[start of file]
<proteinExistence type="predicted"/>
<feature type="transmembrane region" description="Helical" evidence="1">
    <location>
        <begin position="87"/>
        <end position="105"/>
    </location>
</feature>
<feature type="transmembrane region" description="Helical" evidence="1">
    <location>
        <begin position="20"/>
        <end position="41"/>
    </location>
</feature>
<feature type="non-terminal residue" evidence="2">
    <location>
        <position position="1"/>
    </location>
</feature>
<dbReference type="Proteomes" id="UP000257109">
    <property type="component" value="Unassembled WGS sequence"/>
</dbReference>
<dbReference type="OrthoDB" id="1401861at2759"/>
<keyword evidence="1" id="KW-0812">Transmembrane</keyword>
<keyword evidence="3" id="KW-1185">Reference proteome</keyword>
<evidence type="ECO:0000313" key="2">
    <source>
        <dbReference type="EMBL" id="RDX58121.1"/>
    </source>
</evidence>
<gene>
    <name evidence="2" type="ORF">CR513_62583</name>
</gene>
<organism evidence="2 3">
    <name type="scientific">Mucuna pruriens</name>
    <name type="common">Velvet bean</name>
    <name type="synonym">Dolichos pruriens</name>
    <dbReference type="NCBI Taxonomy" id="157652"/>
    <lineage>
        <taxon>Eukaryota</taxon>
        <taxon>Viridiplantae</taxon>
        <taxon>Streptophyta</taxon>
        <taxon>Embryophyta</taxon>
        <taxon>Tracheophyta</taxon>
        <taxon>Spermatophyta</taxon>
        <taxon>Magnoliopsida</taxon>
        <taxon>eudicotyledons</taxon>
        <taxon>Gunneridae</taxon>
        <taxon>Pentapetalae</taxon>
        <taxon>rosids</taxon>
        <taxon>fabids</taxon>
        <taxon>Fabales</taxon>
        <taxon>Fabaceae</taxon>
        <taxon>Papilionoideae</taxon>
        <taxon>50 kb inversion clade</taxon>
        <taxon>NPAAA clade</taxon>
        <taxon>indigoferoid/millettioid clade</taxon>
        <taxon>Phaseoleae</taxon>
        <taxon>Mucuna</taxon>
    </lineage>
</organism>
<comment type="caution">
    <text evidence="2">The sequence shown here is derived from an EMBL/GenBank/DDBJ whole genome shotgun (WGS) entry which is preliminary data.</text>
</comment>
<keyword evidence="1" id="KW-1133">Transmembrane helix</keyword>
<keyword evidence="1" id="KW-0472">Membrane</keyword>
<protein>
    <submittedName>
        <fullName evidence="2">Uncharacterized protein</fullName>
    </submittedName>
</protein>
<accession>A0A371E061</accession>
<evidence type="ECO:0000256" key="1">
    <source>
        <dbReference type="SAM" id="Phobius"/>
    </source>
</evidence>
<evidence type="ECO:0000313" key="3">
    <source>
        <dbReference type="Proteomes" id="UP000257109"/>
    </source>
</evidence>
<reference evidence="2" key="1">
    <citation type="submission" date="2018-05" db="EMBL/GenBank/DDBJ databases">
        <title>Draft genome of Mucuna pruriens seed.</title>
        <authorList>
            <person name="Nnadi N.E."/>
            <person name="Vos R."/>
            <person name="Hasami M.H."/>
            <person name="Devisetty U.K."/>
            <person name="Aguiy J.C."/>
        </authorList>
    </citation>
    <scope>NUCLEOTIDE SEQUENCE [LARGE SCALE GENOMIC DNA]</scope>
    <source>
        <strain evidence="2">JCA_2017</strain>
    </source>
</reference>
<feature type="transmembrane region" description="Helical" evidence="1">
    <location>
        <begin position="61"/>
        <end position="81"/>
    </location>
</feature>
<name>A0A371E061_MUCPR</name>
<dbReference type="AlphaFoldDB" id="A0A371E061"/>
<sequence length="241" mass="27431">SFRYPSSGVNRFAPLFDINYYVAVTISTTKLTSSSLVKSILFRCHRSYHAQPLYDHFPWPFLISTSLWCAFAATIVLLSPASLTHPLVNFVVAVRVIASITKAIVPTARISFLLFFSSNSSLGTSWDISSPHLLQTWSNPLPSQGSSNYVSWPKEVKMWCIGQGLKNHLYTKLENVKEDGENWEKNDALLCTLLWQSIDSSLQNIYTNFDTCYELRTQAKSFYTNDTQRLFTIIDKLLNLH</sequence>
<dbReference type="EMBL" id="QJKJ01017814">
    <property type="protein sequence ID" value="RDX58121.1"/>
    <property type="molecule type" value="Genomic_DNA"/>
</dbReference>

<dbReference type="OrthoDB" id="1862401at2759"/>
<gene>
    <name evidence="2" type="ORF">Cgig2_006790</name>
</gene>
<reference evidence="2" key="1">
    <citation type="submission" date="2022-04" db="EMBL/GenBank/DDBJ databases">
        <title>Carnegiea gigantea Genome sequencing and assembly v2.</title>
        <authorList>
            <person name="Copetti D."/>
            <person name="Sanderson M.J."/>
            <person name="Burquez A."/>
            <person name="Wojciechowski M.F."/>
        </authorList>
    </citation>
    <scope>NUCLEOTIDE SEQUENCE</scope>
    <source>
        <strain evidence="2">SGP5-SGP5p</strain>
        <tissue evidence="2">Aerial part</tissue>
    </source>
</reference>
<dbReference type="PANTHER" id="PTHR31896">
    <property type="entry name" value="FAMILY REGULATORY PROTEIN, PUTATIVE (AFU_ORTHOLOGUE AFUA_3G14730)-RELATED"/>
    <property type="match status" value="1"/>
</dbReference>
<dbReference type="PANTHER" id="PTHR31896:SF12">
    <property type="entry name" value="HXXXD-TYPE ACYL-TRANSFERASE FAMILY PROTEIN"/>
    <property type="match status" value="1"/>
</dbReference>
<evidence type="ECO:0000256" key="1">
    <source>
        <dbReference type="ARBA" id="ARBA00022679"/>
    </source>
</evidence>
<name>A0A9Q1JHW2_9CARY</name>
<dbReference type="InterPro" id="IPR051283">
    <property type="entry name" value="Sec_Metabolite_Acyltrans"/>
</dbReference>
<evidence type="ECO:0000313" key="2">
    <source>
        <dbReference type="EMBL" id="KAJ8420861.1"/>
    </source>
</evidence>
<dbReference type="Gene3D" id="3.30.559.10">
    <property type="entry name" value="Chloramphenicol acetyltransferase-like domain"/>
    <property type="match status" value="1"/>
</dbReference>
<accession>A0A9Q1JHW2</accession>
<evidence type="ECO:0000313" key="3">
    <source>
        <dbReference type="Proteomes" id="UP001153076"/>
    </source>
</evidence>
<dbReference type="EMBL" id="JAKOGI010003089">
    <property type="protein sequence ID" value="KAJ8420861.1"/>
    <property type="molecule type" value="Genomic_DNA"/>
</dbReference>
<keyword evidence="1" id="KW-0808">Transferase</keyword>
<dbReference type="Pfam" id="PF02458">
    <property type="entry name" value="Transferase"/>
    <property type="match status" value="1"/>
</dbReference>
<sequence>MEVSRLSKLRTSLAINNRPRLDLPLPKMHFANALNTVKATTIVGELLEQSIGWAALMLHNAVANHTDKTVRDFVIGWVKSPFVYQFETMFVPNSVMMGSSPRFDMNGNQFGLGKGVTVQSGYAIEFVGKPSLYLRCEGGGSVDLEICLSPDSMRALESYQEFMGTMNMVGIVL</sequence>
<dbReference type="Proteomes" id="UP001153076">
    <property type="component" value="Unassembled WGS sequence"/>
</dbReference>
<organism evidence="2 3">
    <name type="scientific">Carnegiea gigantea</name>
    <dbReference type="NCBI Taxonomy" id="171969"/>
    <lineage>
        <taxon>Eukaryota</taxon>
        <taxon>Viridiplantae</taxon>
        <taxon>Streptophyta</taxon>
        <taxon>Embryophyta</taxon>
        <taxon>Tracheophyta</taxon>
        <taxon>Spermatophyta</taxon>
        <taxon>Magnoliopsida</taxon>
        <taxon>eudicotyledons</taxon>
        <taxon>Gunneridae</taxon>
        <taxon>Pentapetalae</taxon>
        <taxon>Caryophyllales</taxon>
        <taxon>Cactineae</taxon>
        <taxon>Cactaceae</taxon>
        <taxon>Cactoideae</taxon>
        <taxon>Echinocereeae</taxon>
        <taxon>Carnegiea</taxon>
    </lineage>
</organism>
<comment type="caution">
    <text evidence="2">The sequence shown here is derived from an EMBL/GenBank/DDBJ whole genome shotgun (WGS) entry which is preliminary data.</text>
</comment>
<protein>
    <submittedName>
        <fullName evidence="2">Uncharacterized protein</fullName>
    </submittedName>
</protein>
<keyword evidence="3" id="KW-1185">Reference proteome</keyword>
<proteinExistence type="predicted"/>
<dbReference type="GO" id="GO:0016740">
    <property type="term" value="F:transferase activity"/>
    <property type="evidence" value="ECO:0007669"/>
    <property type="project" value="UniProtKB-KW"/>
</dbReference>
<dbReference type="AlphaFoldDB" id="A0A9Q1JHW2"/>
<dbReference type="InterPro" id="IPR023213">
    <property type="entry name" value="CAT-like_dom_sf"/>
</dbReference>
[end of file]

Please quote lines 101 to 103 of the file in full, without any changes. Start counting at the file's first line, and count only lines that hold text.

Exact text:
        <end position="81"/>
    </location>
</feature>